Children's Facebook privacy is at the center of a new lawsuit filed against Minnewaska, Minn. schools.
An ACLU news release says the student, referred to only as "R.S." was taken into a school administrator's office where she was "coerced" by school officials and a local deputy to give up her Facebook password "because of allegations that she had online conversations about sex with another student off-campus." The ACLU alleges the girl was "intimidated, frightened, humiliated and sobbing" during the interrogation.
"R.S. was called a liar and told she would be given detentions if she did not give the adults access to her accounts," the release says. The student's mother wasn't told about the search until it had already happened, according to the release.
"Students do not shed their First Amendment rights at the school house gate," Charles Samuelson, Executive Director for the ACLU-Minnesota said in the release. "The Supreme Court ruled on that in the 1970s, yet schools like Minnewaska seem to have no regard for the standard."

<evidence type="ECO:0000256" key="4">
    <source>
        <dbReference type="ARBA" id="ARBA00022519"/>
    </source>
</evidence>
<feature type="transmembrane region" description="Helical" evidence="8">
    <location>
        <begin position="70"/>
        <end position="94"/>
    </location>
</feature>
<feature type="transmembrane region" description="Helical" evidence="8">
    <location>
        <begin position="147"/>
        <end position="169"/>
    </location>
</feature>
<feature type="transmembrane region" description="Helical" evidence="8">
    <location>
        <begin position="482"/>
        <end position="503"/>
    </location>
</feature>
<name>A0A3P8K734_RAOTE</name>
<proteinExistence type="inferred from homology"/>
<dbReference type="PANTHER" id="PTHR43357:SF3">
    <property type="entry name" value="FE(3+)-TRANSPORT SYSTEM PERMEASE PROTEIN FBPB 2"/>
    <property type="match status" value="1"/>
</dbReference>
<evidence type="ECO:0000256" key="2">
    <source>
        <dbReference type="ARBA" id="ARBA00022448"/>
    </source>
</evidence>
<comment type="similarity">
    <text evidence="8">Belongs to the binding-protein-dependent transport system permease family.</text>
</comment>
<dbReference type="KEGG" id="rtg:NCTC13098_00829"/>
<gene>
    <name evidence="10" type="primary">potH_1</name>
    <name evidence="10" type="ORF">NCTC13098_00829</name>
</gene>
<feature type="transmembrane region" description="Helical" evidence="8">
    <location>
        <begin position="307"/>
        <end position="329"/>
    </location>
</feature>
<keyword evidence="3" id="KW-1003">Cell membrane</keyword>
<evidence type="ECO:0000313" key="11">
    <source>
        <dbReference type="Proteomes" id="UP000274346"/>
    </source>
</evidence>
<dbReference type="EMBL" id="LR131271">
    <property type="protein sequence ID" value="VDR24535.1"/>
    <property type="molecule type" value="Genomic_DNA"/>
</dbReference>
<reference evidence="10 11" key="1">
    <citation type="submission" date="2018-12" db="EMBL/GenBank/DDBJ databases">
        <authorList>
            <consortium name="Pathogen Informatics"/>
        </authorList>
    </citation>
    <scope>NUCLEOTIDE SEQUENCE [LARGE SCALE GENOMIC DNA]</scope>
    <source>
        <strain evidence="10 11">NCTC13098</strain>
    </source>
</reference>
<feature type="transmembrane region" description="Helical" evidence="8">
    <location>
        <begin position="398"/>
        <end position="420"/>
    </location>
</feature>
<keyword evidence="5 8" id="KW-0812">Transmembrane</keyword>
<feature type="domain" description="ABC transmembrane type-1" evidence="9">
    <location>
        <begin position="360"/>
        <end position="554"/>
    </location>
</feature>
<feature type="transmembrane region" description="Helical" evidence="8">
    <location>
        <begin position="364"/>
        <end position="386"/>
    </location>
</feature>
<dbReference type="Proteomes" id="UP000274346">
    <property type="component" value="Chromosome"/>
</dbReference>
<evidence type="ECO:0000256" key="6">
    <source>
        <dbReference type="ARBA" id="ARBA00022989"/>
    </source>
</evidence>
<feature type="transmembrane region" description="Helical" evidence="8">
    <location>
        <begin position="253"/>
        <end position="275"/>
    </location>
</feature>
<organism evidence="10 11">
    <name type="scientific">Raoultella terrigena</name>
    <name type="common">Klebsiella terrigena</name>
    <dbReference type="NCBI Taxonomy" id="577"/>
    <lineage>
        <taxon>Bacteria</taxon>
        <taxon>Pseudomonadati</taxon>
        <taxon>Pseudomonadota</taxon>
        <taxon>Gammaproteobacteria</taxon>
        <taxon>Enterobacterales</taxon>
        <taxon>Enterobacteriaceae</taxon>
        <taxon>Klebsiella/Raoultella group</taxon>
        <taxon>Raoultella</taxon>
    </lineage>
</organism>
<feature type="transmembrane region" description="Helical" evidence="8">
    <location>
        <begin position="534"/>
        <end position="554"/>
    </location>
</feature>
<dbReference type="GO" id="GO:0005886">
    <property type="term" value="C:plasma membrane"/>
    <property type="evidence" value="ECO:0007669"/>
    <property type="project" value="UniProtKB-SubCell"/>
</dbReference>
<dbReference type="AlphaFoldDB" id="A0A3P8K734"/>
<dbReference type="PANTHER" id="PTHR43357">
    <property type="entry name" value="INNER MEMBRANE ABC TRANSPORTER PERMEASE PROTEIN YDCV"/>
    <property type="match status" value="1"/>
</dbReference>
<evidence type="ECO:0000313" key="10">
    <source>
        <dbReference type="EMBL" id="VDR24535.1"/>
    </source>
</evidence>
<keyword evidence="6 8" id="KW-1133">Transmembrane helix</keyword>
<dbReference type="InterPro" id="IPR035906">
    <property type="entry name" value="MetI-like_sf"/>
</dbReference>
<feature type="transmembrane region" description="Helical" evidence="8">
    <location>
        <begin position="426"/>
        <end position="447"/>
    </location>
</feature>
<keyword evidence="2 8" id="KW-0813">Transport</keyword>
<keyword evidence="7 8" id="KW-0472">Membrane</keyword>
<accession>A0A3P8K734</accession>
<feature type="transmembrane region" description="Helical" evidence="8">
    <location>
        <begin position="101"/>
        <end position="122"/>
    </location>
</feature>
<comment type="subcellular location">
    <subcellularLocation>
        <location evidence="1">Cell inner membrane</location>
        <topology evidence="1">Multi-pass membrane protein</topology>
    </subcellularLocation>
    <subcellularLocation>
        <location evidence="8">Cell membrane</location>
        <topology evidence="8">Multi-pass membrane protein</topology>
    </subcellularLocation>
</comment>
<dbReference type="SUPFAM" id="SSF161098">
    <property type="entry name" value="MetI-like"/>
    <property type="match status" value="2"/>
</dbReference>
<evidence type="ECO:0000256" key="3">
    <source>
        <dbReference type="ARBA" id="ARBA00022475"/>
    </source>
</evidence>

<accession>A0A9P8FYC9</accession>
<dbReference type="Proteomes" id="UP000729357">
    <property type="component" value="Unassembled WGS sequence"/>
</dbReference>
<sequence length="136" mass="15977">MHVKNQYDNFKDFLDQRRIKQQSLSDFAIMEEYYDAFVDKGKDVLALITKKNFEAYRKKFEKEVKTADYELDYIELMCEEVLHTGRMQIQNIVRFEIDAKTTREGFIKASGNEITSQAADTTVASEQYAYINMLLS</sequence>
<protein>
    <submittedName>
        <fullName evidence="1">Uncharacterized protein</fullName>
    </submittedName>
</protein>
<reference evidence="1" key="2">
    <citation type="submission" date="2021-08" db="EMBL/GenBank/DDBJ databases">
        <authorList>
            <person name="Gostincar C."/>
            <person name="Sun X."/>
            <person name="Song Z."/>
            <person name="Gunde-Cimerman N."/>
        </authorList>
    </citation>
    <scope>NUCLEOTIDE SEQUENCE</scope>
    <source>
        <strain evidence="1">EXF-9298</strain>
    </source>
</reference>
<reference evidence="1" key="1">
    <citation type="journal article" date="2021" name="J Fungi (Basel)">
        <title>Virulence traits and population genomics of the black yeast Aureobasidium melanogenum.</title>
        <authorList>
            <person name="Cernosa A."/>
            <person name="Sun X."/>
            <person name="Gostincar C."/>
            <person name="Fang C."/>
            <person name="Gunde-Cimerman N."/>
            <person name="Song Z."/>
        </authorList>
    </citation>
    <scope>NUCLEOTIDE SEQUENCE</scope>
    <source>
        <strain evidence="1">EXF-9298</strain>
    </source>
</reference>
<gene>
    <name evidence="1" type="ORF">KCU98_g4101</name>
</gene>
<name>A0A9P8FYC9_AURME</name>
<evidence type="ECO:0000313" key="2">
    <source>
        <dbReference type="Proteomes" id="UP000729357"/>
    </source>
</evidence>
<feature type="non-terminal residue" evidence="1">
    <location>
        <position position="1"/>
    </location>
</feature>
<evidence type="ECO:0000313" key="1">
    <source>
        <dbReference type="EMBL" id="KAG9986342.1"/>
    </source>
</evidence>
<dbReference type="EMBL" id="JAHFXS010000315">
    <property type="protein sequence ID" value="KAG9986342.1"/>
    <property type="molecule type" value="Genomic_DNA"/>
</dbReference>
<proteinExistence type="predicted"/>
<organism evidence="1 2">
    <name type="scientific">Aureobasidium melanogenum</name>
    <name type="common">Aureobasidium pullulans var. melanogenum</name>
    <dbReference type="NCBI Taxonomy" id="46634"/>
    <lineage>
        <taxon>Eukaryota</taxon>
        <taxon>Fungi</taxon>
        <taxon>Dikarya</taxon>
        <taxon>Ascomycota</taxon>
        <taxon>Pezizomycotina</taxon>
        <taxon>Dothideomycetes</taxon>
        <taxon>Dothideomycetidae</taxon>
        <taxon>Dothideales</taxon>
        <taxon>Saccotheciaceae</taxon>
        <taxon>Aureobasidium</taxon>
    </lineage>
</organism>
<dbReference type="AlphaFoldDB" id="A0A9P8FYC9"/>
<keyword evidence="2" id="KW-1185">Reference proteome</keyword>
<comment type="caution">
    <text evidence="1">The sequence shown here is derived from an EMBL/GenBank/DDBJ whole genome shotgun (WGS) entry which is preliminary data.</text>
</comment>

Lt. Tory Jacobson of the Moorhead Police told WDAY, “If we are doing a criminal investigation, we have probable cause. If we needed to we could draft a search warrant to try and obtain that information.”
Officials told CNN the school district acted responsibly.
"The district is confident that once all facts come to light, the district's conduct will be found to be reasonable and appropriate," the district said.
The ACLU's cooperating attorney, Wally Hilke saw it differently.
"The trauma that these incidents have put R.S. through is completely uncalled for: She was intimidated, frightened, humiliated and sobbing while school administrators were scouring her private communications," Hilke said in the release. "These adults traumatized this minor without any regard for her rights."
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